At Microsoft, our Live Services all use and trust the Microsoft Federation Gateway, and this is helpful in terms of establishing common management, quality control, and a security bar that all services must meet.

But the claims-based model also fully supports the flexible and granular trust policies needed in very specialized contexts. We already see some examples of this within our own backbone.

For example, we’ve been careful to make sure you can use Azure to build a cloud application – and yet get claims directly from a third party STS using a different third party’s identity framework, or directly from OpenID providers. Developers who take this approach never come into contact with our backbone.

Our Azure Access Control Service provides another interesting example. It is, in fact, a security component that can be used to provide claims about authorization decisions. Someone who wants to use the service might want their application, or its STS, to consume ACS directly, and not get involved with the rest of our backbone. We understand that. Trust starts with the application and we respect that.

Still another interesting case is HealthVault. HealthVault decided from day one to accept OpenIDs from a set of OpenID providers who operate the kind of robust claims provider needed by a service handling sensitive information. Their requirement has given us concrete experience, and let us learn about what it means in practice to accept claims via OpenID. We think of it as pilot, really, from which we can decide how to evolve the rest of our backbone.

So in general we see our Identity Backbone and our federation gateway as a great simplifying and synergizing factor for our Cloud services. But we always put the needs of trustworthy computing first and foremost, and are able to be flexible because we have a single identity model that is immune to deployment details.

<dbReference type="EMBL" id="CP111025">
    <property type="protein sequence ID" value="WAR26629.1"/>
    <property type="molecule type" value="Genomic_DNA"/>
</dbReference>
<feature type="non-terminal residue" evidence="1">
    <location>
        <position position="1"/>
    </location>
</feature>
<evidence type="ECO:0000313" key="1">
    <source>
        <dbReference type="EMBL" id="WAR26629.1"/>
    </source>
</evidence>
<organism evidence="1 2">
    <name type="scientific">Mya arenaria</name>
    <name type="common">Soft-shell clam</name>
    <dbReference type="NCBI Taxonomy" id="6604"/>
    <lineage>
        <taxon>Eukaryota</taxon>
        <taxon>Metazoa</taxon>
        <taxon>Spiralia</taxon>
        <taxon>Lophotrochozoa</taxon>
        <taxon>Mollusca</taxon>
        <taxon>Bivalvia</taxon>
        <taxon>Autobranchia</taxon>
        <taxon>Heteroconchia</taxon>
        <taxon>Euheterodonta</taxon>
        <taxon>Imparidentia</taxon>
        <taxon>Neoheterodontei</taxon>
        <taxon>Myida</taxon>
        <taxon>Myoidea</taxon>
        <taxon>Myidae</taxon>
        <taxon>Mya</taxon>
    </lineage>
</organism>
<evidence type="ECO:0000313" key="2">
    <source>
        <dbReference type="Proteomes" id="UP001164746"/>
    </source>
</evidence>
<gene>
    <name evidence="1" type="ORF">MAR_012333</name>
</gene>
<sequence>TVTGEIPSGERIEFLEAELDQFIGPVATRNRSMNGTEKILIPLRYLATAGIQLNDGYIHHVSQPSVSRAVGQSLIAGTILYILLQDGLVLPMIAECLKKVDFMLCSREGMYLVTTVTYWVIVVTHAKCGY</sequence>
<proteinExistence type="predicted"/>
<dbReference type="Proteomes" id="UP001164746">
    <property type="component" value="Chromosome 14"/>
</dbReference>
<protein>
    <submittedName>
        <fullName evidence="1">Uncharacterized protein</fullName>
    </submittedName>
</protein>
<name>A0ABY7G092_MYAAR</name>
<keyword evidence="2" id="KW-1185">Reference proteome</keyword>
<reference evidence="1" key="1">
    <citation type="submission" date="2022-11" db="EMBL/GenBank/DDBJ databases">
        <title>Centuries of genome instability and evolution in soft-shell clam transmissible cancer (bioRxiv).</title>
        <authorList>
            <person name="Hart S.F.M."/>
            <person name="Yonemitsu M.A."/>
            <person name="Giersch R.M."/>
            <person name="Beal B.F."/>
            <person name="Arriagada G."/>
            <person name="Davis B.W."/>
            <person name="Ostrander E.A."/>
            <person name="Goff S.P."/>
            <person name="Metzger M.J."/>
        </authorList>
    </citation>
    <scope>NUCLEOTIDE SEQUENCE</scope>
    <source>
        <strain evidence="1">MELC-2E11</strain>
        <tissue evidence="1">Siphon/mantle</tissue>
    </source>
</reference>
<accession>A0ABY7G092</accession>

Identity Software + Services

To transition to the services world, the identity platform must consist of both software components and services components.

We believe Microsoft is well positioned to help developers in this critical area.

Above all, to benefit from the claims-based model, none of these components is mandatory. You select what is appropriate.

We think the needs of the application drive everything. The application specifies the claims required, and the identity metasystem needs to be flexible enough to supply them.


Our roadmap looks like this:

Identity @ PDC

You can learn more about every component I mentioned today by drilling into the 7 other presentations presented at PDC (watch the videos…):

(BB42) Identity:  “Geneva” Server and Framework Overview
(BB43) Identity: “Geneva” Deep Dive
(BB44) Identity: Windows CardSpace “Geneva” Under the Hood
(BB22) Identity: Live Identity Services Drilldown
(BB29) Identity: Connecting Active Directory to Microsoft Services
(BB28) .NET Services: Access Control Service Drilldown
(BB55) .NET Services: Access Control In the Cloud Services


I once went to a hypnotist to help me give up smoking. Unfortunately, his cure wasn’t very immediate. I was able to stop – but it was a decade after my session.

Regardless, he had one trick I quite liked. I’m going to try it out on you to see if I can help focus your take-aways from this session. Here goes:

I’m going to stop speaking, and you are going to forget about all the permutations and combinations of technology I took you through today. You’ll remember how to use the claims based model. You’ll remember that we’ve announced a bunch of very cool components and services. And above all, you will remember just how easy it now is to write applications that benefit from identity, through a single model that handles every identity use case, is based on standards, and puts users in control.


Project Geneva – Part 4

[This is the fourth installment of a presentation I gave to Microsoft developers at the Professional Developers Conference (PDC 2008) in Los Angeles. It starts here.]

We have another announcement that really drives home the flexibility of claims.